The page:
The greatest local hoops game that never was

April 06, 2002|By Gregory Kane

TOOCH SAT in an office at the counseling center, just down the corridor from the main office of the Catholic high school known to true Baltimoreans as simply The Hall.

That would be Calvert Hall College High School for the uninitiated and furriners from other parts who've decided to settle in our beloved Bawlmer. "Tooch" is better known to most as Mark Amatucci, a Hall alumnus who's coached basketball at the school for the past 24 years, minus a brief hiatus when he coached hoops at Loyola College.

Tooch had had something on his mind for a week, ever since the day his kids had come running to alert him to a newspaper column, penned by one Greg the Dreadful, which seemed to imply that Amatucci was afraid to schedule a game between his team and Dunbar during the 1981-1982 high school basketball season.

A little background might be in order. Back in the charming days of the 1950s and 1960s, Balti-morons were nuts about their high school sports. Football was wildly popular, with the City-Poly Thanksgiving tiff drawing crowds of 30,000 and up, even when the game was televised.

Basketball and wrestling were also popular. In fact, wrestling was more popular than basketball for a spell. Then, Dunbar's basketball team handed Dematha's squad its rear end in a late February game in 1973. That was bad news for the sport of wrestling, but great news for high school hoops fans.

About five years later, Amatucci took over the Calvert Hall program. He persuaded two young black kids named Paul Kinney - who would die tragically before his high school career ended - and Daryle Edwards to join the squad. In the 1979-1980 season, they were joined by three guys from the Madison Recreation Center in East Baltimore: James "Pop" Tubman, Paul Edwards (Daryle's brother) and Marc Wilson. The Hall's basketball fortunes soared, but the best was yet to come.

For the 1980-1981 season, another kid from Madison went to Calvert Hall. His name was Duane Ferrell, who went on to star at Georgia Tech and play in the National Basketball Association. Dunbar, meanwhile, wasn't exactly hurting for talent. The season Ferrell walked through The Hall's doors, Reggie Williams was just starting his storied career at Dunbar. Joining him were sharpshooters David Wingate and Gary Graham, youngest of the famed East Baltimore basketball Grahams that included brothers Kevin, Ernie and Bryan.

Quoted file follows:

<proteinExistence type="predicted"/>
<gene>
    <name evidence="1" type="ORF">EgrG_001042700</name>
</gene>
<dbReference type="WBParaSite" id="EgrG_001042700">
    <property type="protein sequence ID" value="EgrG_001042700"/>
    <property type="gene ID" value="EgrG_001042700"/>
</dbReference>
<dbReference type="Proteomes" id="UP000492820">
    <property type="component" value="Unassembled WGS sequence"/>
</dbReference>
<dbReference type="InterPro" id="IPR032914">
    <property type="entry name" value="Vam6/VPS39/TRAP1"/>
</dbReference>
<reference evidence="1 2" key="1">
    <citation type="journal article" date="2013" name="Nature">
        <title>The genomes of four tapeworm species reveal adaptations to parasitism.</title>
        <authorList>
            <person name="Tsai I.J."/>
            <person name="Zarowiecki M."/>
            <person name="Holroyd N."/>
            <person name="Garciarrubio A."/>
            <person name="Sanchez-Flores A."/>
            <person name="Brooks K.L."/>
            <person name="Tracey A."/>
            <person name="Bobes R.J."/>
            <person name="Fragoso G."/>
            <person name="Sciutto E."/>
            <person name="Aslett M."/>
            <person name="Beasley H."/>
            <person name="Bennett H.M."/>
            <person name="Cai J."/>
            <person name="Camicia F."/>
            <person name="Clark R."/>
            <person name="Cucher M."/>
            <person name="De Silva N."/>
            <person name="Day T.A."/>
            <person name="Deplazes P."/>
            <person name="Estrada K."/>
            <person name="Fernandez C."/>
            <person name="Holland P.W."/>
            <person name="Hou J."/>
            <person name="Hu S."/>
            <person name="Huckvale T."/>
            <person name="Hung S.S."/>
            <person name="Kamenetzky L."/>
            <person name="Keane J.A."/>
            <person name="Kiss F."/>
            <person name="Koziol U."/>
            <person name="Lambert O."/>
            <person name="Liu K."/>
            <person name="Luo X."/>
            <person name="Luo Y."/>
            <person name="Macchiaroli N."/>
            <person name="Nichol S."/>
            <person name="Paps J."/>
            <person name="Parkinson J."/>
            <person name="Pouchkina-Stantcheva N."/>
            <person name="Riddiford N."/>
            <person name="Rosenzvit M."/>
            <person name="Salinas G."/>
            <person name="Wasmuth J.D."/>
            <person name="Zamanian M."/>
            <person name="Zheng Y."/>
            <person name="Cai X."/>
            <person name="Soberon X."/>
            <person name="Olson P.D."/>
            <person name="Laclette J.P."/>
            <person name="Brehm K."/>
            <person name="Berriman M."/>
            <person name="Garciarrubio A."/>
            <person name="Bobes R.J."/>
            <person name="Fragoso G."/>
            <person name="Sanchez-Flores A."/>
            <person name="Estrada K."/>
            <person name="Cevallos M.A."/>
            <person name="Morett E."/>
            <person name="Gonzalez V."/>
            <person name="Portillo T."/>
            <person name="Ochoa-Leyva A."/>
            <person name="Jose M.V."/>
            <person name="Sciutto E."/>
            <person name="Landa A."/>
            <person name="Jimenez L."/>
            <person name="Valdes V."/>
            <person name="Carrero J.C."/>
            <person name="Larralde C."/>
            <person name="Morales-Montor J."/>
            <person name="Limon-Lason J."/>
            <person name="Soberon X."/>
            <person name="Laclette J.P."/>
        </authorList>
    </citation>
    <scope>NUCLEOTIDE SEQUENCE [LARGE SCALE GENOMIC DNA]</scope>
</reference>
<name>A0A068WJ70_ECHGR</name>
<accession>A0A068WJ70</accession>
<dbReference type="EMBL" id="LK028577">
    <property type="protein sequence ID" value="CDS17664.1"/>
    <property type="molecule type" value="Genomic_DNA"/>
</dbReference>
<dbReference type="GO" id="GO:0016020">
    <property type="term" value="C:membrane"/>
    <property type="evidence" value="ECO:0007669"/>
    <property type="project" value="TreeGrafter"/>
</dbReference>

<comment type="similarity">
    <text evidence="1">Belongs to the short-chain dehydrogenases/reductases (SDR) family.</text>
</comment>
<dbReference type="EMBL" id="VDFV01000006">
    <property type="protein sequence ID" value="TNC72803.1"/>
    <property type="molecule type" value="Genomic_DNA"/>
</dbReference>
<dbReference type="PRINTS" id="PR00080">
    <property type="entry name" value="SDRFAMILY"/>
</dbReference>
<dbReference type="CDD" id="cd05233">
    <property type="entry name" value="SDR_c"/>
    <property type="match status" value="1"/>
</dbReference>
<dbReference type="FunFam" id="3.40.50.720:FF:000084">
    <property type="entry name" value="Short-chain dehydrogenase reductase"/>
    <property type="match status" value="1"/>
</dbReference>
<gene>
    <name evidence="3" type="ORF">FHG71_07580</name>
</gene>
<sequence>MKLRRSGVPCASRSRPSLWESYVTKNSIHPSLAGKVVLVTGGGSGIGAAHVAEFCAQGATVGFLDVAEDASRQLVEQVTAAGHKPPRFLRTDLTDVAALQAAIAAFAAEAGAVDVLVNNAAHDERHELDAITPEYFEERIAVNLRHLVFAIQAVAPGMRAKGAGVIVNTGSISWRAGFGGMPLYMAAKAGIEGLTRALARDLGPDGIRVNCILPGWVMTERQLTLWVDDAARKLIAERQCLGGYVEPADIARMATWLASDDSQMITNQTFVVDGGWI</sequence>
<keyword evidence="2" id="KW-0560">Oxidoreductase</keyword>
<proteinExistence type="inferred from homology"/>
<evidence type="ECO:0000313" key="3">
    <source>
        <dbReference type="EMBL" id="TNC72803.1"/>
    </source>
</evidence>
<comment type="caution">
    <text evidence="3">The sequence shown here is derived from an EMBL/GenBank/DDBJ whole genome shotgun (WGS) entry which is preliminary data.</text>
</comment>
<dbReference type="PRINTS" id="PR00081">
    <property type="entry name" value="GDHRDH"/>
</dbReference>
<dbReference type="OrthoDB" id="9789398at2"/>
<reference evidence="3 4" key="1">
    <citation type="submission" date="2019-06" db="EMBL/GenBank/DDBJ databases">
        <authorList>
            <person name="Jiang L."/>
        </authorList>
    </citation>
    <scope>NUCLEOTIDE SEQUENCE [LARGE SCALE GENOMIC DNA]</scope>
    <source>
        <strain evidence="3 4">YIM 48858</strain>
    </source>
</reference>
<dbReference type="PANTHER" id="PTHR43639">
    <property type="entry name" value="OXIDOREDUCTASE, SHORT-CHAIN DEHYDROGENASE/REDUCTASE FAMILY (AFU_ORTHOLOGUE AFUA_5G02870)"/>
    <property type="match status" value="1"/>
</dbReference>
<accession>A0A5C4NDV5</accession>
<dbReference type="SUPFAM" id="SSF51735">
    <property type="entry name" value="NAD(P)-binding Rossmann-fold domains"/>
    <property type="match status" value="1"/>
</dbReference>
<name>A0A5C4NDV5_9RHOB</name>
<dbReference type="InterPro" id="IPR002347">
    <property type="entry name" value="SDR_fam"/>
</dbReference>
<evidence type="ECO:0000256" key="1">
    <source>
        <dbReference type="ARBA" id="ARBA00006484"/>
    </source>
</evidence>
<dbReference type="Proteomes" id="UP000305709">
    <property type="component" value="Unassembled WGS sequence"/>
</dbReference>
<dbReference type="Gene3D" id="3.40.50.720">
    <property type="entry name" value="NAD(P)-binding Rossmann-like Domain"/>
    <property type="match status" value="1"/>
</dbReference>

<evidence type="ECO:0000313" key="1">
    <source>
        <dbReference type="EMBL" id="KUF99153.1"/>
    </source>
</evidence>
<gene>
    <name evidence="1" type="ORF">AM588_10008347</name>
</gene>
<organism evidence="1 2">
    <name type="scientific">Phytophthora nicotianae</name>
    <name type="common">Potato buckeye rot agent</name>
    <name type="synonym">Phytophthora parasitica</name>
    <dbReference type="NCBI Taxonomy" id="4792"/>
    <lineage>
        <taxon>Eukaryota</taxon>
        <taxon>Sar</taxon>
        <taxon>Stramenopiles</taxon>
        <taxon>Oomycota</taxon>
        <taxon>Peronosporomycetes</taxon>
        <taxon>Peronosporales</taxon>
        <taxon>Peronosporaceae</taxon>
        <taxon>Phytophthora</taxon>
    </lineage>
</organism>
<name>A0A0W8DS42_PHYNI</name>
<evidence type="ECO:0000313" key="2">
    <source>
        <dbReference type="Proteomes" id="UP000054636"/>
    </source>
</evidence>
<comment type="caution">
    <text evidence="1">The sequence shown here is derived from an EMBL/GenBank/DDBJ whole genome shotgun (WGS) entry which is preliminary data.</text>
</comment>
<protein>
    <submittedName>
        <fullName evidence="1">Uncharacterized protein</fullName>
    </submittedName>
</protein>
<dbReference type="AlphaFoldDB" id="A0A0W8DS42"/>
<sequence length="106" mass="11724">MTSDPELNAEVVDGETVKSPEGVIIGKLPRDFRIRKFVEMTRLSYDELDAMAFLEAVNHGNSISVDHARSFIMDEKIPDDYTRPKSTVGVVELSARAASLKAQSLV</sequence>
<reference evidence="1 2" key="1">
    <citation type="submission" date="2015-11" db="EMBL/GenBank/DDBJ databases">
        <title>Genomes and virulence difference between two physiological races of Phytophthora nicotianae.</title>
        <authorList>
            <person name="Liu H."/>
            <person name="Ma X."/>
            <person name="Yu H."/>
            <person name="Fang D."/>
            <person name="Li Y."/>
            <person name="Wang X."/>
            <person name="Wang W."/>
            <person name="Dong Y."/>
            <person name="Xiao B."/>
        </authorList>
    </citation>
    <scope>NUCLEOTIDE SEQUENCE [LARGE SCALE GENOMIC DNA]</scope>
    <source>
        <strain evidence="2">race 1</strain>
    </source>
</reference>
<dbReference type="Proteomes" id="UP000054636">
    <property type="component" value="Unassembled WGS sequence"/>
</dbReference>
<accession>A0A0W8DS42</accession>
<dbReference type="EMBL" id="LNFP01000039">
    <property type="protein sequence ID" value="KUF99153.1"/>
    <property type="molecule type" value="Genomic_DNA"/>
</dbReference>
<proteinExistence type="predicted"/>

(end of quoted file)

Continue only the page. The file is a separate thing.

Dunbar and The Hall squared off for a donnybrook of a game at the Towson Center as the 1981 basketball season came to a close. Calvert Hall won a triple overtime thriller that Amatucci still calls the best high school game played in Baltimore.

So when the 1981-1982 season rolled around, with basketball publications ranking Calvert Hall and Dunbar Nos. 1 and 2, respectively, in the country, there was clamor for a rematch. It never happened. Amatucci says that, in spite of what you read in this space a week ago, it had nothing to do with being afraid to schedule Dunbar.

"I'm one mad Italian," Amatucci said in a voice mail message requesting he be given a chance to make his side of the story known. There was nothing left for me to do but comply and face the wrath of the Tooch.

So there he sat in the counseling center office Thursday, explaining what happened to the greatest high school basketball game never played in Baltimore.

"We got the news that we were ranked No. 1 in the early summer," Amatucci recalled. "I talked to the guys and told them the Dunbar game would have to be scheduled during the regular season." Amatucci said he made his stand known to the media as well.

"We get into February," Tooch continued, "and people are saying `We need to play this game, we need to play this game.' By this time, I was starting to get kind of irritated."

Promoters from as far away as California called Amatucci about a Dunbar-Calvert Hall rematch. With all the clamor and politicians getting involved, Amatucci felt the game would have been reduced to a circus atmosphere had it been played.

"Bob [Wade, Dunbar's coach at the time,] and I have always been good friends," Amatucci said. "He's been a great friend to me, especially when I was going through a rough time. If we had had a chance to sit down and talk, maybe over a beer, maybe we could have worked something out."

If that's all it took, I would have sprung for the darned beer! Can I get an AMEN! from other Baltimore basketball fans?

After the 1981 Dunbar-Calvert Hall game, Amatucci's team lost to Gonzaga in the Alhambra tournament, played in Frostburg. The victory over Dunbar, he said, where his guys played with such emotion, took something out of them. His goal in 1982 was to get back to Alhambra and win that tournament. (They did.)

Thus speaketh the Tooch. It's hard to second-guess him about opting for the Alhambra. Anyone who knows Amatucci knows he was thinking about his boys first. But here's something to consider:

If Calvert Hall in 1982 had beaten Dunbar, the other teams in the Alhambra tournament may have simply mailed Amatucci the title.

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